public List<string> GetPropertyValue(string propertyName,
                                         StringSearchOption StringSearchOption = StringSearchOption.StartsWith,
                                         bool trimSpaces = true) 
    {
        StreamReader sr = null;
        List<string> results = new List<string>();
        string line = "";
        string testLine = "";
    
        try
        {
            sr = new StreamReader(p_filePath);
    
            while (!sr.EndOfStream)
            {
                line = sr.ReadLine();
    
                // Perform a case-insensitive search by using the specified search options.
                testLine = line.ToUpper();
                if (trimSpaces) { testLine = testLine.Trim(); }
    
                switch (StringSearchOption)
                {
                    case StringSearchOption.StartsWith:
                        if (testLine.StartsWith(propertyName.ToUpper())) { results.Add(line); }
                        break;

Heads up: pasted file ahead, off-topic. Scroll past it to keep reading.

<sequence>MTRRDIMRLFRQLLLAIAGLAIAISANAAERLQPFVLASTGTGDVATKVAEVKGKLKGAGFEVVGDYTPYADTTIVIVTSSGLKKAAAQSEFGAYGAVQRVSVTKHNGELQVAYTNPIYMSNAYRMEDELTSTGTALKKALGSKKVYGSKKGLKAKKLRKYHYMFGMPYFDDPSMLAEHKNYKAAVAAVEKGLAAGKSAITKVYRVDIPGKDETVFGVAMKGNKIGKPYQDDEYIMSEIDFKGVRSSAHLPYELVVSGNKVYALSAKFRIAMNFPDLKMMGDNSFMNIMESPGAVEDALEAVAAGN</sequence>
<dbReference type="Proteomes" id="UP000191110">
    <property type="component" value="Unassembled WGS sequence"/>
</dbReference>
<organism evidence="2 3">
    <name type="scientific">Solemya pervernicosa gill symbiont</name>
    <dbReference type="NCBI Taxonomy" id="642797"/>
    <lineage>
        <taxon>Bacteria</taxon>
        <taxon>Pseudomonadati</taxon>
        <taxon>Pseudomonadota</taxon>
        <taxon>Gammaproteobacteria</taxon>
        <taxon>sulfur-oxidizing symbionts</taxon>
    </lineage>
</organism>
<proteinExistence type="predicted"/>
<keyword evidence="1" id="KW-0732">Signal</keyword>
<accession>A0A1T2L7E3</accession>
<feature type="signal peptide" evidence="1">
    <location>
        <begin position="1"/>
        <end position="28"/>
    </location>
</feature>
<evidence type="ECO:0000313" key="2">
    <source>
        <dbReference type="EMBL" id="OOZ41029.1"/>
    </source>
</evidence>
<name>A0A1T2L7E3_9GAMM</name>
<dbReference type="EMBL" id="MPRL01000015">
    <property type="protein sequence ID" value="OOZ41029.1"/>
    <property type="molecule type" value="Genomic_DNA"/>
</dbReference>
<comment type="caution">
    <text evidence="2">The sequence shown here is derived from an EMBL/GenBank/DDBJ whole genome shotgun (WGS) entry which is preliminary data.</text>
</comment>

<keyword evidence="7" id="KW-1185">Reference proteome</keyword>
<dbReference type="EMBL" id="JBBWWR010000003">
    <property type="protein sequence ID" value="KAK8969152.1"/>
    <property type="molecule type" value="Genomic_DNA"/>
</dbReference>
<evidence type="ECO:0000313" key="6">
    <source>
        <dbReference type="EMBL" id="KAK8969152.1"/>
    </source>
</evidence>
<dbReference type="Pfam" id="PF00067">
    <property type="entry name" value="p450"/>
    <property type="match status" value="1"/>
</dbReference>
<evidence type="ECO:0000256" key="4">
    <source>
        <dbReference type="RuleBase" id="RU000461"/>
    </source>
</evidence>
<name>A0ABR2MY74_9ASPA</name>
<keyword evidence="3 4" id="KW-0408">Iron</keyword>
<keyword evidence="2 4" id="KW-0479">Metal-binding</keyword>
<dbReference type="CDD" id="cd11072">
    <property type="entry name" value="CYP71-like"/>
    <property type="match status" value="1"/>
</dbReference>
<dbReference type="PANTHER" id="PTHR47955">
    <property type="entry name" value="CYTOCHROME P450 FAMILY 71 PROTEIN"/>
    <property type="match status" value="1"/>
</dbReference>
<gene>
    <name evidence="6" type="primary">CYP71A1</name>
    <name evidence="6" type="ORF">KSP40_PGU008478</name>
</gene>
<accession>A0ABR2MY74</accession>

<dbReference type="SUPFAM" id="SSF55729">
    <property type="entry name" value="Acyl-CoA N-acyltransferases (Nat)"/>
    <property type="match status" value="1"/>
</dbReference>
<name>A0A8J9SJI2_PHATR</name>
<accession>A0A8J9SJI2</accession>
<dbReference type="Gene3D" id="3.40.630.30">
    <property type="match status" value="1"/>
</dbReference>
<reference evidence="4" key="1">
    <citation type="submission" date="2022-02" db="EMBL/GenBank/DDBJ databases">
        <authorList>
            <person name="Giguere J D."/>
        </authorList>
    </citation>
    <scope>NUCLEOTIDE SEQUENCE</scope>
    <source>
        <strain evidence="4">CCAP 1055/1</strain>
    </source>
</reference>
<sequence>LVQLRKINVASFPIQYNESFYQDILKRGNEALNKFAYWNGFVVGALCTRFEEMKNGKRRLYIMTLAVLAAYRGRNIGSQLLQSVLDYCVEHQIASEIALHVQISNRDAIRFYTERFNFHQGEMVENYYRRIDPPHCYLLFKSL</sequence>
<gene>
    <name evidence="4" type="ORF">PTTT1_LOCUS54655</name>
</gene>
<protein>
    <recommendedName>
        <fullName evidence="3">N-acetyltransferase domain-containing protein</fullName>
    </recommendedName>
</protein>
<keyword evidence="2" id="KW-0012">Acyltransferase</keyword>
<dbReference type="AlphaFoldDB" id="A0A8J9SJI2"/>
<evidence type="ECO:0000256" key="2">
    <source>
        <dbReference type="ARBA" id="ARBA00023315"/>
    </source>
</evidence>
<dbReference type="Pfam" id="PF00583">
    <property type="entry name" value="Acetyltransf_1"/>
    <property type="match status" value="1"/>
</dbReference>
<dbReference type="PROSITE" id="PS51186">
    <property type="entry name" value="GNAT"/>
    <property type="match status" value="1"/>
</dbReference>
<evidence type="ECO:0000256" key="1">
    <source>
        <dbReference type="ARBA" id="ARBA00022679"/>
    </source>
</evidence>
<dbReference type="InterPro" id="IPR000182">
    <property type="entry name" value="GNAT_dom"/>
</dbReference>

case StringSearchOption.Contains:
                        if (testLine.Contains(propertyName.ToUpper())) { results.Add(line); }
                        break;
                    case StringSearchOption.EndsWith:
                        if (testLine.EndsWith(propertyName.ToUpper())) { results.Add(line); }
                        break;
                }
            }
        }
        catch
        {
            // Trap any exception that occurs in reading the file and return null.
            results = null;
        }
        finally
        {
            if (sr != null) {sr.Close();}
        }
    
        return results;
    }